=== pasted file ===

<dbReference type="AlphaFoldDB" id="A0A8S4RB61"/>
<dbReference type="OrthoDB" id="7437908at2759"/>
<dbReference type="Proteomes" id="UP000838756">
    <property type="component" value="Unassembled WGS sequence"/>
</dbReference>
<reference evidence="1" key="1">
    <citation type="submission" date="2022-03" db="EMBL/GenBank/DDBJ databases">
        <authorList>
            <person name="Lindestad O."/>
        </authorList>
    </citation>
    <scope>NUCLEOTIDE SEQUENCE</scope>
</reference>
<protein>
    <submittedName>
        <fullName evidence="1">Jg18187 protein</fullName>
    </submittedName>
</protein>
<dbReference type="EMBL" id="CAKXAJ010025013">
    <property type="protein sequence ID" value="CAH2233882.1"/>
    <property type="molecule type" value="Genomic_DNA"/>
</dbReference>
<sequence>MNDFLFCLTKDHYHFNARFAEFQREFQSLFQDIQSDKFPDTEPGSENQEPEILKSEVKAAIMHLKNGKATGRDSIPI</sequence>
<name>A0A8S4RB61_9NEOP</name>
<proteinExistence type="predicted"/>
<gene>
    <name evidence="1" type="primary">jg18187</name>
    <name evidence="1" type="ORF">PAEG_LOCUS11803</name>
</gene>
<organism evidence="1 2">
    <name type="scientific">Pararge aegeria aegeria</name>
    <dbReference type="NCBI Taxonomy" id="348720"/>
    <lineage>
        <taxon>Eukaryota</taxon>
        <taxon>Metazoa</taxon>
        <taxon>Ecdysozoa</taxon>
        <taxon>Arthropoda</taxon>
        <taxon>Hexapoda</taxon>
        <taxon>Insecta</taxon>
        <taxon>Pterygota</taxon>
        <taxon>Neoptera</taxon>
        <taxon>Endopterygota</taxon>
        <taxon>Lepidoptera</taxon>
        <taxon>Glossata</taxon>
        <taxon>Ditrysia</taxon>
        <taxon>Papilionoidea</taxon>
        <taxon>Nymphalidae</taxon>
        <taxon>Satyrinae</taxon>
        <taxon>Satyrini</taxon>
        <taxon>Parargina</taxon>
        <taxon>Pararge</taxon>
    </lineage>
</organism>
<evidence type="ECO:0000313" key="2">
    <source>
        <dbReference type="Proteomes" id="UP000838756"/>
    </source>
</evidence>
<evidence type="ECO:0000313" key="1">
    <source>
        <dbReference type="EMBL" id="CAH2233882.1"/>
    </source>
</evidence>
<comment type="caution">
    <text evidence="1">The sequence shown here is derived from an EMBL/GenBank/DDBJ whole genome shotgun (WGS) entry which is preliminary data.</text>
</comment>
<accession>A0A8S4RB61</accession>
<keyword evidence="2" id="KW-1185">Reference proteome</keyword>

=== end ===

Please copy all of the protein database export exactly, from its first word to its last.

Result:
<dbReference type="AlphaFoldDB" id="A0A8S4RB61"/>
<dbReference type="OrthoDB" id="7437908at2759"/>
<dbReference type="Proteomes" id="UP000838756">
    <property type="component" value="Unassembled WGS sequence"/>
</dbReference>
<reference evidence="1" key="1">
    <citation type="submission" date="2022-03" db="EMBL/GenBank/DDBJ databases">
        <authorList>
            <person name="Lindestad O."/>
        </authorList>
    </citation>
    <scope>NUCLEOTIDE SEQUENCE</scope>
</reference>
<protein>
    <submittedName>
        <fullName evidence="1">Jg18187 protein</fullName>
    </submittedName>
</protein>
<dbReference type="EMBL" id="CAKXAJ010025013">
    <property type="protein sequence ID" value="CAH2233882.1"/>
    <property type="molecule type" value="Genomic_DNA"/>
</dbReference>
<sequence>MNDFLFCLTKDHYHFNARFAEFQREFQSLFQDIQSDKFPDTEPGSENQEPEILKSEVKAAIMHLKNGKATGRDSIPI</sequence>
<name>A0A8S4RB61_9NEOP</name>
<proteinExistence type="predicted"/>
<gene>
    <name evidence="1" type="primary">jg18187</name>
    <name evidence="1" type="ORF">PAEG_LOCUS11803</name>
</gene>
<organism evidence="1 2">
    <name type="scientific">Pararge aegeria aegeria</name>
    <dbReference type="NCBI Taxonomy" id="348720"/>
    <lineage>
        <taxon>Eukaryota</taxon>
        <taxon>Metazoa</taxon>
        <taxon>Ecdysozoa</taxon>
        <taxon>Arthropoda</taxon>
        <taxon>Hexapoda</taxon>
        <taxon>Insecta</taxon>
        <taxon>Pterygota</taxon>
        <taxon>Neoptera</taxon>
        <taxon>Endopterygota</taxon>
        <taxon>Lepidoptera</taxon>
        <taxon>Glossata</taxon>
        <taxon>Ditrysia</taxon>
        <taxon>Papilionoidea</taxon>
        <taxon>Nymphalidae</taxon>
        <taxon>Satyrinae</taxon>
        <taxon>Satyrini</taxon>
        <taxon>Parargina</taxon>
        <taxon>Pararge</taxon>
    </lineage>
</organism>
<evidence type="ECO:0000313" key="2">
    <source>
        <dbReference type="Proteomes" id="UP000838756"/>
    </source>
</evidence>
<evidence type="ECO:0000313" key="1">
    <source>
        <dbReference type="EMBL" id="CAH2233882.1"/>
    </source>
</evidence>
<comment type="caution">
    <text evidence="1">The sequence shown here is derived from an EMBL/GenBank/DDBJ whole genome shotgun (WGS) entry which is preliminary data.</text>
</comment>
<accession>A0A8S4RB61</accession>
<keyword evidence="2" id="KW-1185">Reference proteome</keyword>